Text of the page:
Minister for Statistics James Shaw today announced a public consultation on a proposed algorithm charter for government agencies. The charter has been developed by the Government Chief Data Steward in response to growing calls for more transparency in government use of data. Computer algorithms – procedures or formulas for solving ...
    BeehiveBy beehive.govt.nz
    2 days ago
  • New Zealand and the Netherlands working together on climate change
    Agriculture Minister Damien O’Connor, Climate Change Minister James Shaw and visiting Dutch Prime Minister Mark Rutte co-hosted a business roundtable in Auckland this morning focused on working together to address climate change.  “The Netherlands is an important partner for New Zealand. We share a strong agricultural history. Sustainable agribusiness and ...
    BeehiveBy beehive.govt.nz
    2 days ago
  • Protecting fairness for workers and businesses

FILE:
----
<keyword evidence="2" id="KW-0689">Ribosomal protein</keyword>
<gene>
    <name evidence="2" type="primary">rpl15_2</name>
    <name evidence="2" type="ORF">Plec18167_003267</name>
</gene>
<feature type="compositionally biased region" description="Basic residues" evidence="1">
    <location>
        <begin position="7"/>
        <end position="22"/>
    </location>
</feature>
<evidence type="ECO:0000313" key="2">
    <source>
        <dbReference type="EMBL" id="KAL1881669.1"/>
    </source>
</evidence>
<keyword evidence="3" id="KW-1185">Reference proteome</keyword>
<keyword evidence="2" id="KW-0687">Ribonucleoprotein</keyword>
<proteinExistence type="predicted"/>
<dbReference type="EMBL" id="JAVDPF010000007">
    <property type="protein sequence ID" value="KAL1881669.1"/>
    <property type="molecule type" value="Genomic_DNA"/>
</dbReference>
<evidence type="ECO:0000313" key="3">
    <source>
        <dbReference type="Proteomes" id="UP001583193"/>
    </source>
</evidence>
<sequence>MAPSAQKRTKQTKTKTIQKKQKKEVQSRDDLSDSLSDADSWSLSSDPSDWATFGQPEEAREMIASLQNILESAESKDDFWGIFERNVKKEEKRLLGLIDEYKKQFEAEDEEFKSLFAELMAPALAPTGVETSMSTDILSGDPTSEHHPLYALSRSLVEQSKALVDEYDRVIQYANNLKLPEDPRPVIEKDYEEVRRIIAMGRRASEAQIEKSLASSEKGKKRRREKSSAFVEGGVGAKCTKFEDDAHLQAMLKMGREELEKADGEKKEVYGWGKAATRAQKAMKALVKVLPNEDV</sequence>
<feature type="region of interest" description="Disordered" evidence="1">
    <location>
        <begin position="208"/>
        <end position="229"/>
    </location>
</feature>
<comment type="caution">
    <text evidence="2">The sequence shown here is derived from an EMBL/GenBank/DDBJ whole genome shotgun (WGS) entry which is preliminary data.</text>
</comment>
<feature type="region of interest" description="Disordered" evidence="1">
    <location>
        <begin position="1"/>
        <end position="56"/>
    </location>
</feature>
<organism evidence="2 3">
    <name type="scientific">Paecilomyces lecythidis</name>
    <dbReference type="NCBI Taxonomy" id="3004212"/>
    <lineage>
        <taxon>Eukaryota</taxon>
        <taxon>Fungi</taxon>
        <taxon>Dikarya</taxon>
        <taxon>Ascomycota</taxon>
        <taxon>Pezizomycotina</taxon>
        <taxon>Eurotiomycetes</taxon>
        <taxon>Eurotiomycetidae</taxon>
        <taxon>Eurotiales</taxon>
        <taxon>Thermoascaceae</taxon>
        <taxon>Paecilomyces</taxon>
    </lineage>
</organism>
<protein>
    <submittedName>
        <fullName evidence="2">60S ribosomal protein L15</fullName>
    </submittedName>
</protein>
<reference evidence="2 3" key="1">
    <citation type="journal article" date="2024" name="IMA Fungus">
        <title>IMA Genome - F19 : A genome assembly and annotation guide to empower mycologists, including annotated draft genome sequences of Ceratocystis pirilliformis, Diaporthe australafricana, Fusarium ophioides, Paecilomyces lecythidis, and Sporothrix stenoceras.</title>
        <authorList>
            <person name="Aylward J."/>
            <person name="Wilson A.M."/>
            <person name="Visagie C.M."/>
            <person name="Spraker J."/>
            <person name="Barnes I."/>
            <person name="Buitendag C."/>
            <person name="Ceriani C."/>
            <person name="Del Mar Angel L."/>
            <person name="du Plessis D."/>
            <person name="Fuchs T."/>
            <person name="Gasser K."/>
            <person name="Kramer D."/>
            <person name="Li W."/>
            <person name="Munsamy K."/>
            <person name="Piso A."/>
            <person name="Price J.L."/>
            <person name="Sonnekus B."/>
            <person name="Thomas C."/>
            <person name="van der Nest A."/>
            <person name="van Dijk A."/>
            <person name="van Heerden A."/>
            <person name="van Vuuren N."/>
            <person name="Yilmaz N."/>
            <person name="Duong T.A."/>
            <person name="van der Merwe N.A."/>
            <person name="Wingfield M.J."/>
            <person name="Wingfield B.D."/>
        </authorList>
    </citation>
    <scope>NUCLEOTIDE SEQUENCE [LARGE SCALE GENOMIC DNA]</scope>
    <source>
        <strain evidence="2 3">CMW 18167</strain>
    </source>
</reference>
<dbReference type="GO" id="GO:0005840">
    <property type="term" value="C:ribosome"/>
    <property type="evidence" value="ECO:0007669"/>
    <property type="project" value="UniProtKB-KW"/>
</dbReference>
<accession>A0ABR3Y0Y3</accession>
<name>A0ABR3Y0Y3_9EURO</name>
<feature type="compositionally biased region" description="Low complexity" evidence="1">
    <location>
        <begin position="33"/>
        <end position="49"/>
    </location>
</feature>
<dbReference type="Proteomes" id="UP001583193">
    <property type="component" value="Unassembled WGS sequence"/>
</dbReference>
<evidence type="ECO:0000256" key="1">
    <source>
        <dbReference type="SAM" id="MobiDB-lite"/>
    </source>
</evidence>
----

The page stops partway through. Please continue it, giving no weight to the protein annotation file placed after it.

The Government is taking action to build an inclusive economy where more of us receive our fair share at work and businesses can compete on great products and services, not undercutting wages and conditions, Immigration and Workplace Relations and Safety Minister Iain Lees-Galloway says. Two consultations launched today seek feedback ...
    BeehiveBy beehive.govt.nz
    2 days ago
  • Indigenous Freshwater Fish Bill Passes
    The future for New Zealand’s threatened indigenous freshwater fish looks brighter with the passing of the Conservation (Indigenous Freshwater Fish) Amendment Bill in Parliament today said Minister of Conservation, Eugenie Sage. “Until now, our freshwater fish legislation has been 20 years out of date. We have lacked effective tools to ...
    BeehiveBy beehive.govt.nz
    2 days ago
  • Kiwis to take part in world’s biggest earthquake drill
    At 1.30pm tomorrow, hundreds of thousands of Kiwis will join about 65 million people around the globe in ShakeOut, the world’s biggest earthquake drill. The annual drill is to remind people of the right action to take during an earthquake which is to Drop, Cover, Hold, and to practise their ...